This afternoon, the Secretary-General’s Special Representative for Colombia, Carlos Ruiz Massieu, will brief the Security Council on Colombia.    
Mr. Massieu is expected to reiterate the Secretary-General’s call in his report to use the adoption of Colombia’s Final Peace Agreement 5th Anniversary - which will be marked in November - as an opportunity to take stock of what has been achieved in the peace process. And he is also expected to emphasize what remains to be done, and to recommit collectively to the full implementation of this historic agreement.

In the Central African Republic, the seasonal livestock migration is about to begin. In this context, the United Nations Multidimensional Integrated Stabilization Mission in the Central African Republic (MINUSCA) continue to support protection efforts, as well as the reduction of tensions, in cooperation with national authorities and local communities.  
Yesterday, in Bouar, the Mission organized a session on the management of conflicts related to the seasonal movement of livestock. A number of participants, including seven women, attended the session. They represented local authorities, Internal Security Forces, civil society and others.  
In addition, the Mission said that yesterday in Bria, a 31 armed combatants were disarmed and demobilized. This was accomplished through the framework of the national Disarmament, Demobilization, Reintegration and Repatriation (DDRR) programme. The weapons collected were transported and stored on the premises of the UN Mission

On COVID-19, the World Health Organization (WHO) said today that only 14.2 per cent – or one in seven – COVID-19 infections are being detected in Africa. 
The WHO analysis found that, as of October 10th, the cumulative number of COVID-19 infections is estimated to be 59 million in Africa, which is seven times more than the over 8 million cases reported. 
To date, COVID-19 detection in Africa has focused on people reporting to health facilities with symptoms, in addition to testing arriving and departing international travellers. This has led to large-scale under-reporting due to the high percentage of asymptomatic cases on the continent. 
To address this, WHO today also announced a new initiative to increase community screening for COVID-19 in eight countries. The programme aims to reach more than 7 million people with rapid diagnostic tests in the next year.

The UN team in Mongolia, led by Resident Coordinator Tapan Mishra, continues to support authorities respond to the pandemic - addressing health, humanitarian, and socioeconomic needs of Mongolians. 
Of the 5.4 million vaccine doses that have arrived in the country, the UN Children’s Fund (UNICEF) helped to procure half of those through COVAX and other sources. 
As of this week, more than 65 per cent of the population has been fully vaccinated. 
UNICEF helped to expand cold chain capacity and to build a new central vaccine storage facility, and the UN team has provided personal protective equipment, including oxygen supplies, as well as training for healthcare workers and journalists.

Guyana received more than 100,000 doses of vaccines donated by the United States through COVAX. Guyanan authorities will use these doses to vaccinate women who are pregnant or breastfeeding. This latest delivery brings to total number of doses Guyana has received through COVAX to 220,000.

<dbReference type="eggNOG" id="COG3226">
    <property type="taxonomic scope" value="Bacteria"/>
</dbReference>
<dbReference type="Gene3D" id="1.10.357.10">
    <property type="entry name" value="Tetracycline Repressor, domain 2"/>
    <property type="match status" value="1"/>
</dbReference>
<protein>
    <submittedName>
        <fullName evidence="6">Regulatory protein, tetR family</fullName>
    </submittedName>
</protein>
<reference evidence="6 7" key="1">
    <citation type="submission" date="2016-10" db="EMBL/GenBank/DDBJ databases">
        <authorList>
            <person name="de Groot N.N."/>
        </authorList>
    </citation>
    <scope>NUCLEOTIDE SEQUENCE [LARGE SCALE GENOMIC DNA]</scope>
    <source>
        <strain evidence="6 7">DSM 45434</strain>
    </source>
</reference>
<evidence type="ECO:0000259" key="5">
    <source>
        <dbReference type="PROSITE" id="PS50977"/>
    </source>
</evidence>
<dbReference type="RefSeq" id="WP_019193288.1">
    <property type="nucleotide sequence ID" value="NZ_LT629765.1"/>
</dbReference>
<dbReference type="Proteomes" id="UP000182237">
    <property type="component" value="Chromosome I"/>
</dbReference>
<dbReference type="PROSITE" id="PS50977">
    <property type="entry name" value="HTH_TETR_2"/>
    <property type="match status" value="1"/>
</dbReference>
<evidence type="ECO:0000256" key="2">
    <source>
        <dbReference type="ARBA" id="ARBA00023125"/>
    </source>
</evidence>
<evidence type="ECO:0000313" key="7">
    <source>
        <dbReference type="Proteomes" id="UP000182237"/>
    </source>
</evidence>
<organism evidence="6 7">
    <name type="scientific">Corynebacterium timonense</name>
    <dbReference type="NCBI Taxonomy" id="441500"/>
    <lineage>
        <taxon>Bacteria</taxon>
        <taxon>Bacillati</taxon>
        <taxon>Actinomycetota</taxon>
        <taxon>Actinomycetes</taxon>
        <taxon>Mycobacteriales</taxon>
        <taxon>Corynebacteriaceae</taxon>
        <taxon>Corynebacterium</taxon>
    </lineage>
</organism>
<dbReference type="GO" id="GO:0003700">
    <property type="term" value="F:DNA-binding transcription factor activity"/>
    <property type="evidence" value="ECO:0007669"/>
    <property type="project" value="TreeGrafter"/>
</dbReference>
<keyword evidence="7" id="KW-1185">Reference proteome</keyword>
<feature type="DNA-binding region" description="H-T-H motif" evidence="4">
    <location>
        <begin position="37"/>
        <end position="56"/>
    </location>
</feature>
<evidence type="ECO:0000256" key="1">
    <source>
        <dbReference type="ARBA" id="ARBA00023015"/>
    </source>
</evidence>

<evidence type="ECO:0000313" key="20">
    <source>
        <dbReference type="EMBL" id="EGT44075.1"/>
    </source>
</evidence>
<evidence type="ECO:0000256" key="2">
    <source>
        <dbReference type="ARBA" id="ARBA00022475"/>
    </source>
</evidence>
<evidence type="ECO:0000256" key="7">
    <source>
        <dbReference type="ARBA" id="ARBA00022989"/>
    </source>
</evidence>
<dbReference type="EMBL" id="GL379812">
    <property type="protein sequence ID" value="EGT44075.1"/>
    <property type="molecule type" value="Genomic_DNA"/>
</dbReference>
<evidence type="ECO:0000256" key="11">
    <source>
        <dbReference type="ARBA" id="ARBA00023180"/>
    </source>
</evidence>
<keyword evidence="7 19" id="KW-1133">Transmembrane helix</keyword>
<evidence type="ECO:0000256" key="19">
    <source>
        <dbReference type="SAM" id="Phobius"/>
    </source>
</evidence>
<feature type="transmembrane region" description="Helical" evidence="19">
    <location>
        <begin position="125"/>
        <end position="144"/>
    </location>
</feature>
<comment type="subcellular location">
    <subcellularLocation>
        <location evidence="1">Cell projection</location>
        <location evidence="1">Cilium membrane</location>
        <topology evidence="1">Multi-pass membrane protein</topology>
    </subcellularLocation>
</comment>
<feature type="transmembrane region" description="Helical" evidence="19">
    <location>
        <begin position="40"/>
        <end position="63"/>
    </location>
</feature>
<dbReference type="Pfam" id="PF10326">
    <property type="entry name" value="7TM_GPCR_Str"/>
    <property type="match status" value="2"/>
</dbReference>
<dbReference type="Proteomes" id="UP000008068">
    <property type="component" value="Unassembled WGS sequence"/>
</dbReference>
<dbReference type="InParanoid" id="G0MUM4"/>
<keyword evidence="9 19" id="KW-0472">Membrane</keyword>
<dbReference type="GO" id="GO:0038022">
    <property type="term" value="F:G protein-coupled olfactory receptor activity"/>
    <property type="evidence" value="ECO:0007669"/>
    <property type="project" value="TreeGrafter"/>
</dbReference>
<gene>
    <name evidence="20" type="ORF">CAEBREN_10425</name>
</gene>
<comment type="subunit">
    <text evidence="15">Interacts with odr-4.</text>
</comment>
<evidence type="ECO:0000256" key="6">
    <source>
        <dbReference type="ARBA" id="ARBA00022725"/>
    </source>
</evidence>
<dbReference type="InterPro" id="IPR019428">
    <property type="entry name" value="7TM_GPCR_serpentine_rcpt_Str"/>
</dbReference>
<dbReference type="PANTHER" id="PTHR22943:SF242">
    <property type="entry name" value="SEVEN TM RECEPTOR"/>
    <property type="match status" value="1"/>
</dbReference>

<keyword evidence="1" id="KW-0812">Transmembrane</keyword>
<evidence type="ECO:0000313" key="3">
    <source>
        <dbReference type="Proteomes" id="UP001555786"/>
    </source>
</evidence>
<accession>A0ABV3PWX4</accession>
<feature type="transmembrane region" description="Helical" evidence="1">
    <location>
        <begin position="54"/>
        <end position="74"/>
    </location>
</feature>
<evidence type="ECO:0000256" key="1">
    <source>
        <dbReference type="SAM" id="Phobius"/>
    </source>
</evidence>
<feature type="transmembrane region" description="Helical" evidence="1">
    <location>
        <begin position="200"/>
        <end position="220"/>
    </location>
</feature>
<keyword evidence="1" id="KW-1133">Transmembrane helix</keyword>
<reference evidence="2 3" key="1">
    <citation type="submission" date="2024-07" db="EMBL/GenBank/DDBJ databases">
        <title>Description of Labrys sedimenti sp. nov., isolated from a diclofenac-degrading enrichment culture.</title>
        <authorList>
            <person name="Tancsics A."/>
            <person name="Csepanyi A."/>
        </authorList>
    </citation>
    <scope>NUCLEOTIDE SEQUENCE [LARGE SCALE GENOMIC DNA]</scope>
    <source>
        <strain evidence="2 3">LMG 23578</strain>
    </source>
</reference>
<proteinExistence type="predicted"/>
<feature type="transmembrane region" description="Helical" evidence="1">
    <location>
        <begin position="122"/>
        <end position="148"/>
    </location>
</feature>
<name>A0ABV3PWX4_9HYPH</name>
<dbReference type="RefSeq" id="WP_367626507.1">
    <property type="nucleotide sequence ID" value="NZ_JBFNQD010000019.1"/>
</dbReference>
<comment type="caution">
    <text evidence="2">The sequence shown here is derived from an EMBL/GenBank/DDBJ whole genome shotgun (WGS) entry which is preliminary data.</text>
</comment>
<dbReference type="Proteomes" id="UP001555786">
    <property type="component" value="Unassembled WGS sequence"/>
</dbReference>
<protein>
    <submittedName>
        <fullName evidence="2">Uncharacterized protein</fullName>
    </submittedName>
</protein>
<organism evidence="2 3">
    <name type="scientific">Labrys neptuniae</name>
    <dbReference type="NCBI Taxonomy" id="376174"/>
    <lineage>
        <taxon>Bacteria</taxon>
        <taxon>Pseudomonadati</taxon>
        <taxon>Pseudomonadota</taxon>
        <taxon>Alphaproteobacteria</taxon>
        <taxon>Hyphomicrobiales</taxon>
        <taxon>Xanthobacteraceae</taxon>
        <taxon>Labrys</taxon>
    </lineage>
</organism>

Jamaica received 108,000 doses donated by Germany through COVAX, bringing the total number of doses from COVAX so far to more than 430,000. However, just to note, Jamaica is one of the six countries in the region that has yet to reach the target of fully vaccinating 20 per cent of its population.  
And Argentina also received a new shipment of more than 960,000 doses of vaccines donated by Spain through COVAX, bringing the total number of COVAX-backed doses received in Argentina to nearly 4.3 million.  
All of this is done with support from the Pan-American Health Organization (PAHO).

The World Food Programme (WFP) today released an analysis showing that a 2°C rise in average global temperature from pre-industrial levels will see a staggering 189 million additional people in the grips of hunger. WFP noted that vulnerable communities, a vast majority of whom rely on agriculture, fishing, and livestock, and who contribute the least to the climate crisis, will continue to bear the brunt of the impacts with limited means to cushion the blow. 
The analysis, launched ahead of World Food Day, points out that in in southern Madagascar, for example, consecutive droughts have pushed nearly 1.1 million people into severe hunger. Nearly 14,000 of them are in famine-like conditions and this number is expected to double by the end of the year. 
WFP added that when coupled with conflict, the climate crisis worsens existing vulnerabilities, magnifying the damage, destruction and despair.  
The analysis notes that in Afghanistan, severe drought tied to conflict and economic hardship has left a third of the population reeling with hunger.

Yesterday, in a tweet, the Secretary-General said that he was shocked and saddened by the tragic news we saw in Norway. 
He said that his thoughts are with the victims’ loved ones and all the people at this very difficult moment, and of course, we condemn this horrific attack.

In response to a question, I can tell you that we have received a request from the National Electoral Council for the deployment of a Panel of Electoral Experts, but not for the deployment of an electoral observation mission. The request has been evaluated and we expected a response soon.

Also, in response to a question, I can tell you that we are in communication with the Government of Belarus on the issue that they raised in the bilateral meeting with the Secretary-General through appropriate channels.
The UN Country Team, including all UN agencies, funds and programmes working in Belarus, is focused on continuing its work with and for Belarus. The Country Team looks forward to further collaboration with Belarusian authorities and relevant civil society partners, including in the area of sustainable development and human rights.

Tomorrow, the noon briefing guest will be Omar Abdi, the Deputy Executive Director of the UN Children’s Fund (UNICEF). He will brief on the situation in Afghanistan.